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NZX Listing Rules – the standard is the brand.

  • May 23rd, 2010

Property for Industry was right to complain about having to downgrade investor protection in its Constitution. A Stock Exchange should be able to stipulate minimum standards of protection and homogeniety in the products it auctions, to minimise investor search costs.

But there is no need to deprive shareholders of the power to stipulate for more protection than the minimum?

So why did the NZX do this?

The Listing Rules are the standard, and the standard is the brand, but NZX gave control of its brand to politicians seven years ago.

So listing rules are now treated as subordinate legislation, under power granted by the state.

For 150 years listing rules were the outcome of balancing by the auction house of the interests of its two vital classes of customer (investor and company promoter). The balancing was done by brokers who owned the auction house, as part of the natural resolution of conflicting interests that  intermediaries of all stripes can not avoid. They always have conflicting interests. They're paid to subject themselves to those conflicts. How they resolve them dictates whether they thrive or wither. That dynamic balance constantly adjusts as the intermediaries percieve risks to the continuation of their business from unhappiness by one class or the other, from a shift of the pendulum too far in one direction.

It is less effective as a corrective during periods when there is no choice of exchanges (or club of intermediaries). But it has become clear around the world that there is enormous potential for competition to be an Exchange.

Since NZX accepted the Faustian bargain of subordinating its rule-book to the State, it has acquired the habits and manners of a satrap to the ruler, not an intermediary. It is not free to fine tune rules (despite it becoming clear that they have discouraged listing). It has to negotiate changes with the Minister's officials. So it seems not to have tried.

Of course a Minister's incentives are dramatically different from those of an intermediary which must keep both sides happy enough to continue dealing. The Minister's main risk is bad media. So the political (ruler's) influence is asymetric. He'll suffer if some punter has a newsworthy complaint about a loss or disappointment that could have been averted with a rule in the Minister's power to impose.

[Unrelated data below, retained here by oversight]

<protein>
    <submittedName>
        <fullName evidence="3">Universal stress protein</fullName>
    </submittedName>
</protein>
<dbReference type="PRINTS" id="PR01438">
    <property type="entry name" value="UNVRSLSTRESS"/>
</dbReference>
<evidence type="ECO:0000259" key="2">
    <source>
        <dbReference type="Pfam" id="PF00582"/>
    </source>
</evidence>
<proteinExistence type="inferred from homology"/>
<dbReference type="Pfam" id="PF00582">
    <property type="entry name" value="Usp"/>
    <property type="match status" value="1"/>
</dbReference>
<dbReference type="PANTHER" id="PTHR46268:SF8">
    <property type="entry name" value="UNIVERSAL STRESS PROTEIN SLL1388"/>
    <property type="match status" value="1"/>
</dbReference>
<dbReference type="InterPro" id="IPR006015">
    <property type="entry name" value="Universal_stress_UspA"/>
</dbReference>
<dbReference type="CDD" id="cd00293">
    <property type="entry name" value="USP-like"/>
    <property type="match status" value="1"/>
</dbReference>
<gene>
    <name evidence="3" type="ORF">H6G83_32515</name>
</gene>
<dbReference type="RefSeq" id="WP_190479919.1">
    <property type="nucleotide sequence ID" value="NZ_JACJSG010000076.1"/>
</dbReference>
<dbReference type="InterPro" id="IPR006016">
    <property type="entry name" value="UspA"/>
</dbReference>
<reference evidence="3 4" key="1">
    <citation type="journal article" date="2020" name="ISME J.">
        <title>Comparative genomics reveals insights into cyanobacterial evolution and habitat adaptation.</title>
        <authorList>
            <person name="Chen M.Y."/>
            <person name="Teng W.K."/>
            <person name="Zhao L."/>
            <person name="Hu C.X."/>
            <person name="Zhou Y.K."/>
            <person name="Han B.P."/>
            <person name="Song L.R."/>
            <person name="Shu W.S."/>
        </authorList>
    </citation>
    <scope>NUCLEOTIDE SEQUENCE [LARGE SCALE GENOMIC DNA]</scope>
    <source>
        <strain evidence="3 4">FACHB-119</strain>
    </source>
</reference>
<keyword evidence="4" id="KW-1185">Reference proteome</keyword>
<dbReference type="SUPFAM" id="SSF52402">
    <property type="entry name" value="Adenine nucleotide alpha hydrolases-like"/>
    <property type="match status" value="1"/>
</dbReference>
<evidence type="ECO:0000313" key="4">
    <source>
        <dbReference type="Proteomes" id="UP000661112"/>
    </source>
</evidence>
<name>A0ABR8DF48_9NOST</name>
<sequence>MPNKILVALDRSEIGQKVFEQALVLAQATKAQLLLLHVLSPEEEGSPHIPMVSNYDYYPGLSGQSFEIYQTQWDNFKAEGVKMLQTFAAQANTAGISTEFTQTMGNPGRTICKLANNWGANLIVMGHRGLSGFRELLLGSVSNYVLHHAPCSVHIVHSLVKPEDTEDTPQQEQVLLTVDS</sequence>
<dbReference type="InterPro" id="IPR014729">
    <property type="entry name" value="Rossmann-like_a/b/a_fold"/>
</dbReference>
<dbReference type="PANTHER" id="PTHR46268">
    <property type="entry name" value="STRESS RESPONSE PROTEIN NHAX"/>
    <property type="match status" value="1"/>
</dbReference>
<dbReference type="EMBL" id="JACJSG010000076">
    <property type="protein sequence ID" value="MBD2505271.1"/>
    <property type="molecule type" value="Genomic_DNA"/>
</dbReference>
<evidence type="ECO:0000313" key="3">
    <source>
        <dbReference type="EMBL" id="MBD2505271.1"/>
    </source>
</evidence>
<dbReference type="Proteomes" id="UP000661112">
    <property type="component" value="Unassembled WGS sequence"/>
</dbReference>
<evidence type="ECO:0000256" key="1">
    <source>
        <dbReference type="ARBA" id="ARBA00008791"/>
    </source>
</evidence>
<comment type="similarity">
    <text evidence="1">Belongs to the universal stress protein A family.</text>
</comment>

He'll not be held accountable for rules that drive away listings or chill director willingness to take profitable risks. Nor will he likely reap much credit for rules that foster growth in an Exchange. Those who propose them will get that. A Minister suffers little if he leaves in place rules that  result in directors putting more energy into arse covering compliance processes than into assessing and taking risks to make money for their companies and their shareholders.

And so we have sorry mistakes persisting, like the  Australian model continuous disclosure rules that are unsuitable for most companies of the size we would like to see maturing to listing.

Property for Industry will shortly have a choice. NZX may get the power to start markets where the rule book isoutside the Minister's control. That poses a risk for NZX and the Minister, if investors think that any NZX market remains covered by the de facto Ministerial guarantee.

Or Property for Industry could move to Unlisted which is clearly not hitchhiking on any de facto guarantee of state prescription of its rule book. . And Unlisted should now crank up its rule making to stipulate the kinds of quality standards that meld the needs of investors and companies.

Disclosure – I have a shareholding in Unlisted and have acted professionally for it (and for the NZ Stock Exchange)


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  • poway
  • May 24th, 2010
  • 7:59 am

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